The non-appearance of the Allied War effort left ordinary people on their own in the fight for their freedom in occupied Europe. While the elites collaborated, like Petain, or fled, like Queen Wilhelmina of Holland, ordinary people took great risks to challenge the occupying powers. Dutch opposition to anti-Jewish laws boiled over in protests in University towns in the winter of 1940-41, before a general strike was started by Communists beginning in the Amsterdam shipyards on 17 February 1941 (Hæstrup, 1978: 101-3). 'Protest against the horrible persecutions of the Jews!', read a Communist Party poster, which urged families to take in Jewish children to save them from Nazi atrocities. The strikes shocked the German authorities and effectively sidelined the Dutch Nazi movement for the rest of the war. Sporadic demonstrations throughout France in 1941 were organised from 1942, when De Gaulle appealed for May day demonstrations, a call taken up in Toulouse, Avignon, Nice and Marseilles, where 30 000 came out (Hæstrup, 1978: 79). According to the resistance historian Henri Michel 'from summer 1940 to autumn 1942 all resistance in Europe drew its support from Great Britain', 'gradually, however, clandestine resistance developed on a major scale and it was not prepared to accept orders so easily'. Furthermore, 'Churchill was himself somewhat alarmed by the growth of a force which he might not be able to control' (Michel, 1975: 50, 51).
6. Russia enters the war
Operation Barbarossa, the German invasion of the Soviet Union started on 22 June 1941, taking Stalin wholly by surprise. Militarily the Soviet Union was unprepared, having purged its senior military leaders to guarantee support for the Molotov-Ribbentrop pact. By 15 September, the Germans were outside Leningrad, a siege that was to last until 1944. Three million German troops seized the bulk of Russia's industry - 65 per cent of coal production, 65 per cent of iron and 60 per cent of steel and aluminium (Furedi, 1987: 63). In the first eight months of the campaign 2,800,000 Russian prisoners of war were left to starve to death, the Wehrmacht refusing to extend to them the Geneva Convention (Goldhagen, 1997: 290).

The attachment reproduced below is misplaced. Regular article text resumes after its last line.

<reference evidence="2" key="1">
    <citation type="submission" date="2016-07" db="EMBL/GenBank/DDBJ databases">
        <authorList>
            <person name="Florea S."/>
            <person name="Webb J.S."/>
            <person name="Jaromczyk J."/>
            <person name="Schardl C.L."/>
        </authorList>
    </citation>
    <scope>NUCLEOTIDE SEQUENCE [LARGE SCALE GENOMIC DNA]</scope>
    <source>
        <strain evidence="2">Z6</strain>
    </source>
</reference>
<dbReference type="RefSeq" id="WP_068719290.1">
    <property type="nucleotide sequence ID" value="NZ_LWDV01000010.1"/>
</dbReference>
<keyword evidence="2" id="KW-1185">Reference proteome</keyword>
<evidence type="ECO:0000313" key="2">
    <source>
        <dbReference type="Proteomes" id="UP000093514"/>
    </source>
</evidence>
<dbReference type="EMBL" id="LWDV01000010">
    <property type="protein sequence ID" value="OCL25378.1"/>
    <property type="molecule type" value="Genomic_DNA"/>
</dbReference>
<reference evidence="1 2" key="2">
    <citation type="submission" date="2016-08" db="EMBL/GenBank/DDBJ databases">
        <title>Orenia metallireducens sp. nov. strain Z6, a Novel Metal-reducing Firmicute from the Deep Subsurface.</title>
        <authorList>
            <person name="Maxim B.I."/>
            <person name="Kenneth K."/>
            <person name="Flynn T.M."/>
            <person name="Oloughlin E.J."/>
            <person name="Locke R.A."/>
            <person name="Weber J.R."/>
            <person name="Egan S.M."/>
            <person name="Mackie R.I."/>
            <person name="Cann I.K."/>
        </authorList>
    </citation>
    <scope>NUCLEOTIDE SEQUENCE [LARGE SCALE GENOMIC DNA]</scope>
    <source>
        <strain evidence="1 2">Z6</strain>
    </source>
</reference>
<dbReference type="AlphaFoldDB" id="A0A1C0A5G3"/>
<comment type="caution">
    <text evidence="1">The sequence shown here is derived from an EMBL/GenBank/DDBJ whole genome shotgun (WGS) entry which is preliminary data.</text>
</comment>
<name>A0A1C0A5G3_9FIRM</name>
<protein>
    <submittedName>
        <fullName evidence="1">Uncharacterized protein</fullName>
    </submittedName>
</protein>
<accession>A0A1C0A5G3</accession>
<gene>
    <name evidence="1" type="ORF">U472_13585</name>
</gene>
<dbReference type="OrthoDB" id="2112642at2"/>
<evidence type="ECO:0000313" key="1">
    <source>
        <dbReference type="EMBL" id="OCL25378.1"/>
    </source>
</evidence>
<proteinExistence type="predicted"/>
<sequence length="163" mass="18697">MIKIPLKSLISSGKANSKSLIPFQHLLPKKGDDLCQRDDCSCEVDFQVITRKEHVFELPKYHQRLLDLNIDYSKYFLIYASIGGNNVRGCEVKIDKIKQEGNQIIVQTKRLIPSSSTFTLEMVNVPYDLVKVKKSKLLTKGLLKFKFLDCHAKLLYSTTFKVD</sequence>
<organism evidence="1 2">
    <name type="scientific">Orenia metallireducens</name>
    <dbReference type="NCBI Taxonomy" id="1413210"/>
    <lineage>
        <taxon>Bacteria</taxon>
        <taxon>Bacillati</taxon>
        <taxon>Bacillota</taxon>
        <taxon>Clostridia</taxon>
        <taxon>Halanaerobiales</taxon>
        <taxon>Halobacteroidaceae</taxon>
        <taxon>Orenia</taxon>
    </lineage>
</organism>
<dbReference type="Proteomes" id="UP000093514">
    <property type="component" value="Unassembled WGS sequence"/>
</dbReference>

The Soviet leadership's strategy of surviving by making alliances with the 'imperialist powers' was in tatters. But unlike the ruling classes of Western Europe, the bureaucracy had no illusions that it could survive occupation. Re-locating industrial production in the East, the ruling caste played to its strengths of total mobilisation exhibited in the 1930s industrialisation (Furedi, 1987: 64). Stalin appealed to Great Russian chauvinism, to mobilise the populace, replacing the Internationale with a new national anthem (Ehrenburg, 1964: 123). At first tragically undersupplied, the Soviet Army began to be better armed even than the Wehrmacht.